The Homestead Heritage Center, dedicated in 2007, contains exhibits that treat the effect of the Homestead Act on immigration, agriculture, native tribes, the tallgrass prairie ecosystem, and federal land policy. The roof line of the center resembles a “single bottom plow moving through the sod,” and the parking lot measures exactly 1-acre (4,000 m2). A separate Education Center features science and social science presentations that can be shared with classrooms anywhere in the United States through distance-learning.

Source: Wikipedia
https://en.wikipedia.org/wiki/Homestead_National_Monument_of_America

12-21-19 – Road Trip (CA-OH)


Random roadside scenes on a holiday road trip to spend time with family, visiting national parks and monuments along the way!

12-01-19 – Glen Canyon National Recreation Area

Glen Canyon National Recreation Area (shortened to Glen Canyon NRA or GCNRA) is a recreation and conservation unit of the United States National Park Service that encompasses the area around Lake Powell and lower Cataract Canyon in Utah and Arizona, covering 1,254,429 acres (5,076.49 km2) of mostly rugged high desert terrain. The recreation area is named for Glen Canyon, which was flooded by the Glen Canyon Dam, completed in 1966, and is now mostly submerged beneath the waters of Lake Powell.

Glen Canyon NRA borders Capitol Reef National Park and Canyonlands National Park on the north, Grand Staircase-Escalante National Monument on the west, Vermilion Cliffs National Monument and the northeasternmost reaches of Grand Canyon National Park on the southwest, and the Navajo Nation on the southeast. The southwestern end of Glen Canyon NRA in Arizona can be accessed via U.S. Route 89 and State Route 98. State Route 95 and State Route 276 lead to the northeastern end of the recreation area in Utah.

Glen Canyon NRA was established in 1972 “to provide for public use and enjoyment and to preserve the area’s scientific, historic, and scenic features.” The stated purpose of Glen Canyon NRA is for recreation as well as preservation (whereas a national park may carry more emphasis on natural preservation). As such, the area has been developed for access to Lake Powell via five marinas, four public campgrounds, two small airports, and numerous houseboat rental concessions.

The geology of the area is dominated by the Glen Canyon Group, consisting of the Navajo Sandstone, Kayenta Formation, and Wingate Sandstone. The entire stratigraphic section includes rocks dating from the Cretaceous to Pennsylvanian periods.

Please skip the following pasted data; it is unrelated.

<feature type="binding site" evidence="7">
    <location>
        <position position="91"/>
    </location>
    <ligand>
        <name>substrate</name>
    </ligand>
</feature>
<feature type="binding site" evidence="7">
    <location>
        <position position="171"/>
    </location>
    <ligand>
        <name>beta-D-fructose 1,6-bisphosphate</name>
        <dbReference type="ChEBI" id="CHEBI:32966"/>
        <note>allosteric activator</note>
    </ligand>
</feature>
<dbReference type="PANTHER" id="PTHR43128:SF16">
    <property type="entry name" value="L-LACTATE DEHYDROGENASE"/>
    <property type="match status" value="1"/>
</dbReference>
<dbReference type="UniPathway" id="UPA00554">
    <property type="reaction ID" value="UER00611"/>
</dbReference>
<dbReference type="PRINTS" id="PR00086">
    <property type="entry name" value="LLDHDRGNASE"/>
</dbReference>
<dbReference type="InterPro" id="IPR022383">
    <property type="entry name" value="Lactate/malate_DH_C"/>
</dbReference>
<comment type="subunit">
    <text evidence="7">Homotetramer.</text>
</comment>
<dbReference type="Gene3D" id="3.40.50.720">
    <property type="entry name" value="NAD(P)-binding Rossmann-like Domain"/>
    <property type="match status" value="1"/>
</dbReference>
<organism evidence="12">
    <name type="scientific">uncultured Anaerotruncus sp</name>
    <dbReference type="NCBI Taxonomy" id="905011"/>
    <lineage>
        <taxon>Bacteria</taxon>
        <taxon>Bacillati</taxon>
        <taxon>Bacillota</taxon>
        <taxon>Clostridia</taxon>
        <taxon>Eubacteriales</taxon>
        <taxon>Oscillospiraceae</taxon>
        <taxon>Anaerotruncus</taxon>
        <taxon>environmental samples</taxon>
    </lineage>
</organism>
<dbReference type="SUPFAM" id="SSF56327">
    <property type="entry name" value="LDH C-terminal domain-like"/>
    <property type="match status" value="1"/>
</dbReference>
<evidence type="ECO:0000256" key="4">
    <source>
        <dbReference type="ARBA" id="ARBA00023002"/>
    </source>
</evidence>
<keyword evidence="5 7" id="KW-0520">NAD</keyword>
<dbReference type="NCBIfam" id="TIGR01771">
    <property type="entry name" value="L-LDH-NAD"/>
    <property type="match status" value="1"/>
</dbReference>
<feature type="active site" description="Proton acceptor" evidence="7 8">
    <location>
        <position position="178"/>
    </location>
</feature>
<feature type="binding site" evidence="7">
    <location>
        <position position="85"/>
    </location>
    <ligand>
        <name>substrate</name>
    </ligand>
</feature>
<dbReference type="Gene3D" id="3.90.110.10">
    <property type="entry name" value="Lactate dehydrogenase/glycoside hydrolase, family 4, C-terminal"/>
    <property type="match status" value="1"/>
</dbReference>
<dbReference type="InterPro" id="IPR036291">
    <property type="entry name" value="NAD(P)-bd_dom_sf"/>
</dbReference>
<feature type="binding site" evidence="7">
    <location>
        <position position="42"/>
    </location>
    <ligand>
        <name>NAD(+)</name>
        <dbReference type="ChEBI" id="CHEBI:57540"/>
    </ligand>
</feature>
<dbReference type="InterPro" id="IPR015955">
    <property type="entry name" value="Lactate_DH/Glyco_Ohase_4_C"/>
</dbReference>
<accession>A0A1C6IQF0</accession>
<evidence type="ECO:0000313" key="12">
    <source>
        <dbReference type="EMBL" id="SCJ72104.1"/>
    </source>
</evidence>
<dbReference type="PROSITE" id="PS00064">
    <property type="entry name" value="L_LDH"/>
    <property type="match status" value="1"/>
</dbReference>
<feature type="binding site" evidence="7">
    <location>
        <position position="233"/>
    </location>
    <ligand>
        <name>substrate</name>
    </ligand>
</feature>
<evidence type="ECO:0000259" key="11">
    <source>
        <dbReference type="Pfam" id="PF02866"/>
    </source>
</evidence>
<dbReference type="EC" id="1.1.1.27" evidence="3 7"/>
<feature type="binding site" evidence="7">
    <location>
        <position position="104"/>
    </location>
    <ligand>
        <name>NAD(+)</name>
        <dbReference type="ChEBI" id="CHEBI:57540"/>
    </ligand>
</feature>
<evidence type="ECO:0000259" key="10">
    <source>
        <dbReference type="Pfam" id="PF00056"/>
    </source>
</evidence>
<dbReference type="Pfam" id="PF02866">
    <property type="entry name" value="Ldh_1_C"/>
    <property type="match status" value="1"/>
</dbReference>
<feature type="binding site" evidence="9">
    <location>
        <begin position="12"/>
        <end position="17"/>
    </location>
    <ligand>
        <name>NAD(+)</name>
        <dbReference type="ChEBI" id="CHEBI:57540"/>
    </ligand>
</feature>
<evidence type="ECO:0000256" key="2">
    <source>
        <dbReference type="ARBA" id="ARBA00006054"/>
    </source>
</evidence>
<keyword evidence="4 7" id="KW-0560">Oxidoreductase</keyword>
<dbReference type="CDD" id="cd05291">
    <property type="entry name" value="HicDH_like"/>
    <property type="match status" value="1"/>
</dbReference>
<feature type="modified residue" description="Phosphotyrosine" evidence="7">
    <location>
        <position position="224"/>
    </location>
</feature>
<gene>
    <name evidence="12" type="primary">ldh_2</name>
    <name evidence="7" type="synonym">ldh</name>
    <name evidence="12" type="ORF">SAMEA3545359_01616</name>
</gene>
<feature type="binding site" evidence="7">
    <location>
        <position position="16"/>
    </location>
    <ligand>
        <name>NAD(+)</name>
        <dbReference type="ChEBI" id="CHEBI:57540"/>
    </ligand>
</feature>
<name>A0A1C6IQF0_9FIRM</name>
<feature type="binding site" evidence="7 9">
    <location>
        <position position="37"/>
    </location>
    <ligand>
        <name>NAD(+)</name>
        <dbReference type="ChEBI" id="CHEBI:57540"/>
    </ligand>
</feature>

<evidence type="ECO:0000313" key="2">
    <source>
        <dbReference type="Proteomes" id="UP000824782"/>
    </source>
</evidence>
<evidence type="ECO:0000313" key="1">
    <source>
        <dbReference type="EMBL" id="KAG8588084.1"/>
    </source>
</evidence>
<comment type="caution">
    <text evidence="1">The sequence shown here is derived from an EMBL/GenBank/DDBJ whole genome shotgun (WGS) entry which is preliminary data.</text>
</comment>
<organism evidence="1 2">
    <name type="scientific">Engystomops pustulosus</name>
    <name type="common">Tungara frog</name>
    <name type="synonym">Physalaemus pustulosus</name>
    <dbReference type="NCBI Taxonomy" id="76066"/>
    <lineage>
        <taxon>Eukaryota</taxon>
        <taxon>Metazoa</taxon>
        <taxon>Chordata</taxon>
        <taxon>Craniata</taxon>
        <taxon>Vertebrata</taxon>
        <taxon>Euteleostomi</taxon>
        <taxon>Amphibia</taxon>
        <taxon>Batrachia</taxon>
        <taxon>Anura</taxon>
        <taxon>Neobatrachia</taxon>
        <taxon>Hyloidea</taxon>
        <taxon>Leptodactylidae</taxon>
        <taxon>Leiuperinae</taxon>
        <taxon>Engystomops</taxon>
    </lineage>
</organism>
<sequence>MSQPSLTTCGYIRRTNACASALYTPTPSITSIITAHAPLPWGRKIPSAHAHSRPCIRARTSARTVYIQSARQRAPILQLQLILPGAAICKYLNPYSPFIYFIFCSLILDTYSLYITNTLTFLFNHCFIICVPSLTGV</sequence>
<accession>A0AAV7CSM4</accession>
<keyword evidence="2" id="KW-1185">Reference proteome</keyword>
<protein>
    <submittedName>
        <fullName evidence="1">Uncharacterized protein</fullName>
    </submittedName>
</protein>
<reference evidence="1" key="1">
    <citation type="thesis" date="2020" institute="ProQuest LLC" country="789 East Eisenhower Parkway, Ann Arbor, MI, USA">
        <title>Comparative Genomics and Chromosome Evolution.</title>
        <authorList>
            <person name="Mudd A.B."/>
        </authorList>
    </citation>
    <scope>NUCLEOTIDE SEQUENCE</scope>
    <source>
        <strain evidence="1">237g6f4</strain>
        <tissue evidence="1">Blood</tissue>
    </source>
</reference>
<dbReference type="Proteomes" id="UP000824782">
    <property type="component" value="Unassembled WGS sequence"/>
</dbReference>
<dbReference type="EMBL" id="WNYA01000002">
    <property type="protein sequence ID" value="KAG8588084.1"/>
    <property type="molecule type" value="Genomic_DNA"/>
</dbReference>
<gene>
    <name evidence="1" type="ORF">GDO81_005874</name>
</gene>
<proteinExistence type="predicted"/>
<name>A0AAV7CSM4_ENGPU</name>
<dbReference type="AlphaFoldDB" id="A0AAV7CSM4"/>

Source: Wikipedia
https://en.wikipedia.org/wiki/Glen_Canyon_National_Recreation_Area

11-30-19 – Rainbow Bridge National Monument


Rainbow Bridge is made from sandstone originally deposited by wind as sand dunes, during the end of the Triassic and the Jurassic periods. Extreme fluctuations in climate during the Triassic and Jurassic periods—the region was alternately a sea and desert on par with the Sahara—produced layers of sandstone with different levels of hardness. By the end of the Jurassic, the sea returned to cover these layers of sandstone and compressed them so tightly that they would persist until the present day.

As Bridge Creek flowed toward the growing Colorado River during the last ice age, it carved first through softer rocks and veered away from the harder Triassic and Jurassic sandstones, eventually creating a wide hairpin bend that flowed around a solid “fin” of sandstone that would become Rainbow Bridge. The previous course of the creek is still visible above the bridge. Water flows back on itself at bends and wide spots, creating swirling eddies along the banks. As the creek flowed around Rainbow Bridge fin, these abrasive eddies formed on both the upstream and downstream sides and cut circular alcoves in the rock wall. The sediment in the creek eventually scoured the softer layers of sandstone away, leaving the harder layers behind.

Source: Wikipedia
https://en.wikipedia.org/wiki/Rainbow_Bridge_National_Monument

11-29-19 – Valley of the Gods


The Valley of the Gods is a scenic sandstone valley near Mexican Hat in San Juan County, southeastern Utah, United States. Formerly part of Bears Ears National Monument, Valley of the Gods is located north of Monument Valley across the San Juan River and has rock formations similar to those in Monument Valley with tall, reddish brown mesas, buttes, towers and mushroom rocks—remnants of an ancient landscape.